The challenge to extension educators is to understand why growers are using Marathon and to keep growers aware of biological control alternatives that can be implemented when this product fails. The economics of different whitefly management strategies over a 16 week growth cycle were reviewed in 1993 for a 20,000 square foot greenhouse. Since 1993, costs for some pesticides have increased, but the cost for Encarsia formosa has dropped. Updating costs for 1996, weekly applications of high volume sprays cost $0.122 per plant; weekly aerosol applications or aerosols cost $0.083 per plant. In comparison, an IPM program with weekly scouting and applications cost $0.139 per plant. In contrast, weekly scouting and releasing one Encarsia formosa wasp per plant for 8 weeks costs the same as the aerosol program ($0.083 per plant).
When one or two applications of insect growth regulators are subsequently applied to the crop, the respective costs per plant ($0.096 and $0.109) are still lower than the cost of a weekly high volume spray. Assuming growers could purchase effective strains of Encarsia formosa, this analysis suggests that biological control is very competitive economically. When other, less quantifiable advantages of reducing pesticide use are considered, biological control becomes even more attractive. Costs of each of the above control strategies however, are well above that for Marathon. Assuming it takes 8 hours to apply Marathon, the cost is only $0.064 per plant.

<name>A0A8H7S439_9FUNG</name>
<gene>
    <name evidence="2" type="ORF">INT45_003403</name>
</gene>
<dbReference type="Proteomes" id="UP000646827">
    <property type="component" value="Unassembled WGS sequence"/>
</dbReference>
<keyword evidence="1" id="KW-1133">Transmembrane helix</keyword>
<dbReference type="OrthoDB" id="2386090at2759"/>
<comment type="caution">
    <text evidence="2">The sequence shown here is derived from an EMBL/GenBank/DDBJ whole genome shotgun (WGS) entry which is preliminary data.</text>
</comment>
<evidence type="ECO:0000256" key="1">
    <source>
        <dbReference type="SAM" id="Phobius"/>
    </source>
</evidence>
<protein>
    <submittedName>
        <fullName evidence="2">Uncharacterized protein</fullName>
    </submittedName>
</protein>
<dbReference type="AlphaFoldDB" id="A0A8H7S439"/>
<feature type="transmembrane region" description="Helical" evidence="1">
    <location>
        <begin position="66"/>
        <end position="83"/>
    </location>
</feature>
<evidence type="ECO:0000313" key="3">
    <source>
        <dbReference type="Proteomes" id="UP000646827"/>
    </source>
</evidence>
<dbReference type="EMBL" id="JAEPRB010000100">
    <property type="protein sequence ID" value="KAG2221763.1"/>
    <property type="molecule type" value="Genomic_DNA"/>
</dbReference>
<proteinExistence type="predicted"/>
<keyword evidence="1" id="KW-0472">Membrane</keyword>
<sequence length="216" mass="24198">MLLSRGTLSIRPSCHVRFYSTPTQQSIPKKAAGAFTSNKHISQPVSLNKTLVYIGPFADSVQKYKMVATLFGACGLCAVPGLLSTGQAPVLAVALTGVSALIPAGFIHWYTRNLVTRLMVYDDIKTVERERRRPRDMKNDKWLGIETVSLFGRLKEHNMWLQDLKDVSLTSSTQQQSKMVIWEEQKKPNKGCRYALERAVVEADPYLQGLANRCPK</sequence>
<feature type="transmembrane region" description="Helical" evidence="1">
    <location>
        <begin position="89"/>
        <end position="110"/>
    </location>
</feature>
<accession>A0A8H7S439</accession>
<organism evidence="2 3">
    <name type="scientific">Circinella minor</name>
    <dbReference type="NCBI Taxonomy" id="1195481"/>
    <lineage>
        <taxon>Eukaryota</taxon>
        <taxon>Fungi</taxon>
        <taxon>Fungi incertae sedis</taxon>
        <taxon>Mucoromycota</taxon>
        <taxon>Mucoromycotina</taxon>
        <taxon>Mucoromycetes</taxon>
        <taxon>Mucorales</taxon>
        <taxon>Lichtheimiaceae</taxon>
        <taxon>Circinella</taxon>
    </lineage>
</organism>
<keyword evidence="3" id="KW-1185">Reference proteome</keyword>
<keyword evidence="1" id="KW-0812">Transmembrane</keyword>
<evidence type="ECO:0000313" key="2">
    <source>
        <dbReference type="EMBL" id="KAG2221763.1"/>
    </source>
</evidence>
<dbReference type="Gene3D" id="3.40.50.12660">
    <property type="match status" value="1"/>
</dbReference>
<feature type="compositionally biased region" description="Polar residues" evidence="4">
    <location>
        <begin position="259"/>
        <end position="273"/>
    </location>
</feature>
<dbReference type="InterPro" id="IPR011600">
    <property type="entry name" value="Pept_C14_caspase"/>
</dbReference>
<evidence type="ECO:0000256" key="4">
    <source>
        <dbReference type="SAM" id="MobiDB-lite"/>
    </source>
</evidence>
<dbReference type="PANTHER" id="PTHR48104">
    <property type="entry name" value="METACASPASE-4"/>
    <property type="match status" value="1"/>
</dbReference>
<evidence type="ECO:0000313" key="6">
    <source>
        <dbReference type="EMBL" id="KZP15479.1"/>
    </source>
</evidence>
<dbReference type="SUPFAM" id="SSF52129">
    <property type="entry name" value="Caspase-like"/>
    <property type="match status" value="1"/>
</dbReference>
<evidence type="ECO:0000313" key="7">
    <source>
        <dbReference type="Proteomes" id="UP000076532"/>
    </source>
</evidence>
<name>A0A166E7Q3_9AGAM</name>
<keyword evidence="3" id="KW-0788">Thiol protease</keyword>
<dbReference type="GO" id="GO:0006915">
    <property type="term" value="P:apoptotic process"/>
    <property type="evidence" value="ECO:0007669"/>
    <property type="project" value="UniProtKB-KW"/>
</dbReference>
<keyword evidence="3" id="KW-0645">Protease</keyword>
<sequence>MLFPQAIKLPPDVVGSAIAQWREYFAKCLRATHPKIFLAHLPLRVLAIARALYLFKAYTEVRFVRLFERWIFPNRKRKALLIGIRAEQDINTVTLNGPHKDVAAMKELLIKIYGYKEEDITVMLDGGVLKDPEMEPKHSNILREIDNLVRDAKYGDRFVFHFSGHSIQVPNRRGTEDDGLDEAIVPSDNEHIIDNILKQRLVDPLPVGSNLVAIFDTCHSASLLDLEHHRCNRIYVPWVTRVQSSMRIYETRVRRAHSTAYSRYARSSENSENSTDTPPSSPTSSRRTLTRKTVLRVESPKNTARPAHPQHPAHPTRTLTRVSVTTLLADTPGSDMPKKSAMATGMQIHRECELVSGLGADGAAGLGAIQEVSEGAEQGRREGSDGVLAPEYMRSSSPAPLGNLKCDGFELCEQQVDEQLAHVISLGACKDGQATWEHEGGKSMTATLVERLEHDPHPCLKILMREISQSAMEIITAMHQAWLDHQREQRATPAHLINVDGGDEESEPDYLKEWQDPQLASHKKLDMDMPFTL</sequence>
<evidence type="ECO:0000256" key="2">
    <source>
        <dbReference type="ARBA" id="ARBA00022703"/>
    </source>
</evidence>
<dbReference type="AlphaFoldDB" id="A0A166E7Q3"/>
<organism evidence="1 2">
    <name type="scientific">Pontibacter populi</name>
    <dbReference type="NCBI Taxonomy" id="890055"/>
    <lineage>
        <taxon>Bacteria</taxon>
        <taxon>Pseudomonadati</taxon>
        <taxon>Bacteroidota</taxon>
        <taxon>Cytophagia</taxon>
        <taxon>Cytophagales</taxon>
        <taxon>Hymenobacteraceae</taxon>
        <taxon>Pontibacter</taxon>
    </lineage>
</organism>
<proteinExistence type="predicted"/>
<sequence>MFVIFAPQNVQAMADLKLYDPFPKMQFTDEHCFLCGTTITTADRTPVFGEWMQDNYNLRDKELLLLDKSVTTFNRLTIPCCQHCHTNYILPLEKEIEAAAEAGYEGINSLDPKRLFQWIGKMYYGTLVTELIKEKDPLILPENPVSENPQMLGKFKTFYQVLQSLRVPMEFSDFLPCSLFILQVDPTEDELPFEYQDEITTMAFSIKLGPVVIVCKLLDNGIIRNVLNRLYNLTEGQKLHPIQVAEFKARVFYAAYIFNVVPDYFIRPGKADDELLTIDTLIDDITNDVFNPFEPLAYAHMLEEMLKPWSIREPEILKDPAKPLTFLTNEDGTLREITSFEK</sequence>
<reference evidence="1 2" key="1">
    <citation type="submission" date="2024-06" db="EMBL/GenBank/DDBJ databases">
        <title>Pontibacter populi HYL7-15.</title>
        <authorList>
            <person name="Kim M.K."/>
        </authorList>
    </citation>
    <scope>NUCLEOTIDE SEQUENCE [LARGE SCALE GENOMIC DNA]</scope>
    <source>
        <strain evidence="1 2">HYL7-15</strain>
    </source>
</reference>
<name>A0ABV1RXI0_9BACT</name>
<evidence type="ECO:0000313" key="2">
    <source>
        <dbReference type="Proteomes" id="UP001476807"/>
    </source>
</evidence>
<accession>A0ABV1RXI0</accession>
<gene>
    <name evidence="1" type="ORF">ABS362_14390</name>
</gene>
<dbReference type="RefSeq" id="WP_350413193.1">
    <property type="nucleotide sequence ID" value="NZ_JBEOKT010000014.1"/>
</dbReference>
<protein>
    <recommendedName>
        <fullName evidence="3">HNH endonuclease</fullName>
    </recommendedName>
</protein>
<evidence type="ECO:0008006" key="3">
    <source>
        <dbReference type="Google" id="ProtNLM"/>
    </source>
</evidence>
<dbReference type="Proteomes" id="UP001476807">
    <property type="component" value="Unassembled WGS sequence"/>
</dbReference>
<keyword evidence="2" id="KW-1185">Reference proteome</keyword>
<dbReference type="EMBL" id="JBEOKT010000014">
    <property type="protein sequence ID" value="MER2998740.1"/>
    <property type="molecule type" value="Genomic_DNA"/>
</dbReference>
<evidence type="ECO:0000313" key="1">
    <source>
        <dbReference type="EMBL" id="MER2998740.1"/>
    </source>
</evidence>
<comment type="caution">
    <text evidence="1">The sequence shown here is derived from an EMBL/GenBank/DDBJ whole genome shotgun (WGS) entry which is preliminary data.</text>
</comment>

This rate is $233 to $555 less expensive than for managing the entire crop with Encarsia formosa and one or two sprays of an insect growth regulator. Similarly, it is $233 less expensive than strict aerosol sprays and $713 less expensive than weekly high volume sprays. It is not surprising then, that growers are not very motivated to explore biological control for whiteflies at the present time. On the other hand, once resistant strains develop, biological control will be able to compete effectively against available pesticide options. The challenge for the biological control industry is to find a way to maintain effective strains of natural enemies so that they can be produced at a low enough cost to maintain their competitive edge against more conventional methods.
- Cliff Sadof, Purdue University. From a presentation at a Conference on Biological Control in the Midwest at Iowa State University, Ames IA, October 1996.